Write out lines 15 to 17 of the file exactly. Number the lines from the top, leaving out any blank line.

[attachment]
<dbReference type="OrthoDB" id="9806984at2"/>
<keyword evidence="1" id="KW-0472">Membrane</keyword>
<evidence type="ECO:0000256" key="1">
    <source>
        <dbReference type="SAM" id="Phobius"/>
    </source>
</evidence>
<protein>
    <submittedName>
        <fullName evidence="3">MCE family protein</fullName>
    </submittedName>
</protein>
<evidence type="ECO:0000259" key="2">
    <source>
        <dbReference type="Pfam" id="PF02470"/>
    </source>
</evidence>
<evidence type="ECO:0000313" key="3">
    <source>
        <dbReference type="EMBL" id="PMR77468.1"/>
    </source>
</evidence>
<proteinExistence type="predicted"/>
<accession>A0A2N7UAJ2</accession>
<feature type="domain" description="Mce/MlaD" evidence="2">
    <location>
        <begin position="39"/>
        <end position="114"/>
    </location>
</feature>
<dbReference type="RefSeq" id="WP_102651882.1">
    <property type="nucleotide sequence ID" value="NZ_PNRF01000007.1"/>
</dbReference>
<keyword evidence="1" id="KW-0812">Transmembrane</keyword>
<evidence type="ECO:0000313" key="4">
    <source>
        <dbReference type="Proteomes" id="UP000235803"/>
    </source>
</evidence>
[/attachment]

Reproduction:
        <dbReference type="Pfam" id="PF02470"/>
    </source>
</evidence>